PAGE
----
Posted 1 day ago

we-have—dragons:

i’m so sorry

I wonder which one of the real or that one i prefer… both are painful for my heart, but not at the same level.

Might work in the third movie; maybe Hiccup dies trying to save Toothless from whatever wipes out the dragons? Just thinking off the top of my head.

(Source: lucilequiquempois)

Posted 2 days ago
larryfishy:

"a little ninety pound weapon of mass destruction we like to call dear old dad"

larryfishy:

"a little ninety pound weapon of mass destruction we like to call dear old dad"

Posted 2 days ago
Posted 5 days ago

TRYING TO COME UP WITH NAMES FOR MY FANTASY CHARACTERS

howdoiputthisgeekily:

Oh god you have no idea…

Posted 5 days ago

raideo:

spookyelric:

sphynx-prince:

yungcoochie:

bankston:

goodreasonnews:

amazingatheist:

I’m so glad to see the younger generation waking up to this hypocrisy. 

The homeowner at 22 one is killing me.

…………………….

This meme makes me so angry because it’s so on-target.

I am screaming

this isn’t even funny to me it just makes me want to find the nearest baby boomer and deck them in the mouth

I reblog this every time because it always re-ignites my anger.

I feel you sphynx-prince.  

(Source: seriouslyamerica)

Posted 5 days ago

gosimpsonic:

Hugh Jass seems like a good dude.

(Source: tykittaa)

Posted 6 days ago

rodenn:

this laffy taffy is getting deep

(Source: miilesluna)

Posted 6 days ago

drfurball:

whimseeker:

lizzy-lue:

characterdesigninspiration:

I got bored and made a giant character generator.  7 different categories with at least 17 options each (some have more), including fantasy, sci-fi, supernatural, modern, and historical possibilities… which means that characters can get ridiculous really fast (like flamethrower-wielding, Feudal Japanese cyborg priestess with a pet unicorn). Have fun with what you get or try a few times if you want a serious character. 

If you do make a character with this, tag ‘characterdesigninspiration’ so I can see them!

I got the most badass one. An Inuit werewolf bodybuilder with a forked tongue, Occupation: demon hunter,  Animal Familiar: Scorpion, Weapon of choice: Chainsaw.

I’m a muscular Viking warrior with a wicked facial scar, wielding a pitchfork while I ride my badass horse into battle!

I’m a wide-hipped, glowing-eyed alien archer in viking-style clothing that uses a scythe (I thought I was an archer?) with a snake companion.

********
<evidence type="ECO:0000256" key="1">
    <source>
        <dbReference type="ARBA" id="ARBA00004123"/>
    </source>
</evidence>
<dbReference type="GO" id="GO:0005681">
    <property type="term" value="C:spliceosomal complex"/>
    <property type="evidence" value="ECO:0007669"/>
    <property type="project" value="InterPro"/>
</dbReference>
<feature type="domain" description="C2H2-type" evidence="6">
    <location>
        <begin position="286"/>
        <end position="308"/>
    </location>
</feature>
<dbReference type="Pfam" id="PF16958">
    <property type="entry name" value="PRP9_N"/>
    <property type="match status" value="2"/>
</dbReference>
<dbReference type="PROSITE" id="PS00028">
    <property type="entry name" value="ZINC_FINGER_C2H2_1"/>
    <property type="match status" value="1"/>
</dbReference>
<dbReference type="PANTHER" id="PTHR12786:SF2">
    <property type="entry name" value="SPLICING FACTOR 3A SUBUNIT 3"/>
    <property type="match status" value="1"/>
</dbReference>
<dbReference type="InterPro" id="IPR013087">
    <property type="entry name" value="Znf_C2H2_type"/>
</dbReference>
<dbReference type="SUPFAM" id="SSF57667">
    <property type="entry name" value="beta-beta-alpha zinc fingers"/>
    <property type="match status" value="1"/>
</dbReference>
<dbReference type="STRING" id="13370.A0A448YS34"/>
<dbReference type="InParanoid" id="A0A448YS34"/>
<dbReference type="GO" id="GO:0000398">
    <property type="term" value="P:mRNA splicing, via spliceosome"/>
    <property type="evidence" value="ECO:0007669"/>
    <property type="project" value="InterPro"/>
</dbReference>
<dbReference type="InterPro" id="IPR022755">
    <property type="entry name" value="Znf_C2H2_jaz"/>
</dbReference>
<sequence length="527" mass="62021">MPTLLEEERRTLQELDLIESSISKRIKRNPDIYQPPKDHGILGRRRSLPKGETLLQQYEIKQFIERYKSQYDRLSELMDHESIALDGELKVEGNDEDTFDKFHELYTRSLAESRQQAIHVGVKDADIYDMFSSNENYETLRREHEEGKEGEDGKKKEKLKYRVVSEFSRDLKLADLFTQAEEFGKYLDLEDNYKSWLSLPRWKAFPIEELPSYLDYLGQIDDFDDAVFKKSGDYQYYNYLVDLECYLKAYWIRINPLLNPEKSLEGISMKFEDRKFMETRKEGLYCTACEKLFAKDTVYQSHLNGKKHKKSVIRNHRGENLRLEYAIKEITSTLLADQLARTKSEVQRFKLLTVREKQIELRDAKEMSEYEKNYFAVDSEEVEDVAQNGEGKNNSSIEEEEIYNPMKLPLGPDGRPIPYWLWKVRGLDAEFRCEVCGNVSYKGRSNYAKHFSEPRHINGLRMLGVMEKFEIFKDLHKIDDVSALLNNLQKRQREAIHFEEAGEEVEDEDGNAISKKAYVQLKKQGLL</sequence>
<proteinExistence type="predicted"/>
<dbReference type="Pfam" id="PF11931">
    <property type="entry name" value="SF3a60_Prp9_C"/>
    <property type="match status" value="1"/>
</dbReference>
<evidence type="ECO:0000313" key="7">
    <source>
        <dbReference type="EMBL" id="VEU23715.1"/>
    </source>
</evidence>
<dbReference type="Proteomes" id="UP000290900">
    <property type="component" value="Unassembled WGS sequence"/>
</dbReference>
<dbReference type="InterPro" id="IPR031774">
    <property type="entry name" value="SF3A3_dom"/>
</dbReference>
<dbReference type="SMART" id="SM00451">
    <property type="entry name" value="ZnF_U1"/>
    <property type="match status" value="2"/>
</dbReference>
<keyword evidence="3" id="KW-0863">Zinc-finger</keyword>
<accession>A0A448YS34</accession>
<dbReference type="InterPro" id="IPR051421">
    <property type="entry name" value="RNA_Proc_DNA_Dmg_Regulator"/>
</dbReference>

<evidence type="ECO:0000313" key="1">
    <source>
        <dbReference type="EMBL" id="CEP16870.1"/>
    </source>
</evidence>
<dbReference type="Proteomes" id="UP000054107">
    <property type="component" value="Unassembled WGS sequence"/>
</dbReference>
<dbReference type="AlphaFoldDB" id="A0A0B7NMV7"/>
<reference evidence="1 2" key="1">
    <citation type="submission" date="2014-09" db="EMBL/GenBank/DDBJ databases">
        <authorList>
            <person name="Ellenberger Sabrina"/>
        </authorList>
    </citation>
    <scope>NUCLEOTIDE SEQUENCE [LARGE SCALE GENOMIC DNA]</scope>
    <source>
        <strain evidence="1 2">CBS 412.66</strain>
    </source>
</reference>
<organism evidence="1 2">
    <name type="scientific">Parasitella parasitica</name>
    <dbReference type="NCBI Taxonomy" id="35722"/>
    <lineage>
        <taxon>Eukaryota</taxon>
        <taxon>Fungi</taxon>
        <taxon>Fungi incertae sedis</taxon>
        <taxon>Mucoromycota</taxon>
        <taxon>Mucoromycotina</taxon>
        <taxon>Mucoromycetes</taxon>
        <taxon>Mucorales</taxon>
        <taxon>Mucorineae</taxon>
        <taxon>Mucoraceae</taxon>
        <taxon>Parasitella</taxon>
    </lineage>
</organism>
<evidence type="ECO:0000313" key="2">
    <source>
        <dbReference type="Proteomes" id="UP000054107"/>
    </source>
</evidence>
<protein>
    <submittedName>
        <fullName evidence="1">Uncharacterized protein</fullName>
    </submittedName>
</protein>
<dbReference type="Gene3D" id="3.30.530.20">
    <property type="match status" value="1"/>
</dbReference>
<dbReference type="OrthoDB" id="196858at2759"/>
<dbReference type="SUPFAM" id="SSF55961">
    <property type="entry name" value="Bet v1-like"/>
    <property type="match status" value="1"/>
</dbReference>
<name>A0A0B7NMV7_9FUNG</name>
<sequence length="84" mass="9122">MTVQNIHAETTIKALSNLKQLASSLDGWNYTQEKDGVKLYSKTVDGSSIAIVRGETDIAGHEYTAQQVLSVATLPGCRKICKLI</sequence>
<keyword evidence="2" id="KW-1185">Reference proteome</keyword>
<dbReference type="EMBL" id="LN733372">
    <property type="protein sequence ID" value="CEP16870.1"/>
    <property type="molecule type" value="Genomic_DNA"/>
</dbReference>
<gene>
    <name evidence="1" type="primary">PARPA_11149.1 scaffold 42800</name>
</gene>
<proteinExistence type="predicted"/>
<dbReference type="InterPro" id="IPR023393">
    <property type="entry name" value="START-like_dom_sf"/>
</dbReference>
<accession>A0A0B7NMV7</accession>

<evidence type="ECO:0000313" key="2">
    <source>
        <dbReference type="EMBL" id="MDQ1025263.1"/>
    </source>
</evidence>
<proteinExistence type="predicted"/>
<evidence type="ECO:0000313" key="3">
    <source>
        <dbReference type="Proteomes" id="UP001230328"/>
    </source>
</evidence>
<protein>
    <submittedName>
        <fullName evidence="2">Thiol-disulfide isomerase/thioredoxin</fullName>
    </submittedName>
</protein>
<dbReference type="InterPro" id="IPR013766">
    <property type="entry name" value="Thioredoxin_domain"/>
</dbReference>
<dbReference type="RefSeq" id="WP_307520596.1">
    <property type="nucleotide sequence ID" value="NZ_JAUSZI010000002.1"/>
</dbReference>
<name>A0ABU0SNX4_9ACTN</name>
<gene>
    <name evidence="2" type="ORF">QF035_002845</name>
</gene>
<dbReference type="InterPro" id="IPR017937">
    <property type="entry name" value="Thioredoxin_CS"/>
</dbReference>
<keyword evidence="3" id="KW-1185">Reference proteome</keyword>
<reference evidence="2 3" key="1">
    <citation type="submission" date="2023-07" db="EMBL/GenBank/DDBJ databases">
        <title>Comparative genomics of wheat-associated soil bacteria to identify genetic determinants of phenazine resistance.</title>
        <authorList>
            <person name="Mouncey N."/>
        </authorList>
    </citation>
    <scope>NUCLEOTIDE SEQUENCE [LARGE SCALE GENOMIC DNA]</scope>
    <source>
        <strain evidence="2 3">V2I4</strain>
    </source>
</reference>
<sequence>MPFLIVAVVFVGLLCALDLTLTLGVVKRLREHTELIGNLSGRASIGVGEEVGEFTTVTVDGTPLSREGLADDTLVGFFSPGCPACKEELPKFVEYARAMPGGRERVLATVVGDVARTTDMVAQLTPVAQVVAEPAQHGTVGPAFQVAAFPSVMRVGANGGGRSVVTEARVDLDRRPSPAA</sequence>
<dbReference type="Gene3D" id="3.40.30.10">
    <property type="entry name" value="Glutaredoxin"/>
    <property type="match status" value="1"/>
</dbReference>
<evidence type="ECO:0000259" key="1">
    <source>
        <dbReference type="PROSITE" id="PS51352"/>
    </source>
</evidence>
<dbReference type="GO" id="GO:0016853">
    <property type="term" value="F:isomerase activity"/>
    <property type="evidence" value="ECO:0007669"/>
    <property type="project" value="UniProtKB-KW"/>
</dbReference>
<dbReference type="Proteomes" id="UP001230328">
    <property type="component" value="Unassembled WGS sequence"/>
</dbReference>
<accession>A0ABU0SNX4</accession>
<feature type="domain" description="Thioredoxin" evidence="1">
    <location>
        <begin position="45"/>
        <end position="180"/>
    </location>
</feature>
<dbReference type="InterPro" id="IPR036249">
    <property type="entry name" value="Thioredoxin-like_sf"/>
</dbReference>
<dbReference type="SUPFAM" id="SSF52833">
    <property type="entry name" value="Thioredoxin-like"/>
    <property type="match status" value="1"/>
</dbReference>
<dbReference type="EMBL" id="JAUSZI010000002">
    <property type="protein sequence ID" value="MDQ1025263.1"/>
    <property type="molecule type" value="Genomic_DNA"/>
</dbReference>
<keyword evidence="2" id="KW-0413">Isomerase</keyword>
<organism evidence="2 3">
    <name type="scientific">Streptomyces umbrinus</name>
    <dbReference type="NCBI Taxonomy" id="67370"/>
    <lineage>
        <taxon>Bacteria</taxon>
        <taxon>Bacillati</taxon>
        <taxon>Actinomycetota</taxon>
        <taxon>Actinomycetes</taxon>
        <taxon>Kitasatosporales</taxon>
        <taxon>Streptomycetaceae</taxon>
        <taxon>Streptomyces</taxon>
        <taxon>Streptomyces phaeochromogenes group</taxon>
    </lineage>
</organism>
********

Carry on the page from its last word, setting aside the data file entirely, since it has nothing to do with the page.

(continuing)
Well…an odd mix for me, that’s for sure. A short demon archer in futuristic attire with facial hair (woohoo!) and a dragon companion.

Posted 6 days ago
neurosciencestuff:

Scientists Discover Area of Brain Responsible for Exercise Motivation
Scientists at Seattle Children’s Research Institute have discovered an area of the brain that could control a person’s motivation to exercise and participate in other rewarding activities – potentially leading to improved treatments for depression.
Dr. Eric Turner, a principal investigator in Seattle Children’s Research Institute’s Center for Integrative Brain Research, together with lead author Dr. Yun-Wei (Toni) Hsu, have discovered that a tiny region of the brain – the dorsal medial habenula – controls the desire to exercise in mice. The structure of the habenula is similar in humans and rodents and these basic functions in mood regulation and motivation are likely to be the same across species.  
Exercise is one of the most effective non-pharmacological therapies for depression. Determining that such a specific area of the brain may be responsible for motivation to exercise could help researchers develop more targeted, effective treatments for depression. 
“Changes in physical activity and the inability to enjoy rewarding or pleasurable experiences are two hallmarks of major depression,” Turner said. “But the brain pathways responsible for exercise motivation have not been well understood. Now, we can seek ways to manipulate activity within this specific area of the brain without impacting the rest of the brain’s activity.” 
Dr. Turner’s study, titled “Role of the Dorsal Medial Habenula in the Regulation of Voluntary Activity, Motor Function, Hedonic State, and Primary Reinforcement,” was published today by the Journal of Neuroscience and funded by the National Institute of Mental Health and National Institute on Drug Abuse. The study used mouse models that were genetically engineered to block signals from the dorsal medial habenula. In the first part of the study, Dr. Turner’s team collaborated with Dr. Horacio de la Iglesia, a professor in University of Washington’s Department of Biology, to show that compared to typical mice, who love to run in their exercise wheels, the genetically engineered mice were lethargic and ran far less. Turner’s genetically engineered mice also lost their preference for sweetened drinking water. 
“Without a functioning dorsal medial habenula, the mice became couch potatoes,” Turner said. “They were physically capable of running but appeared unmotivated to do it.”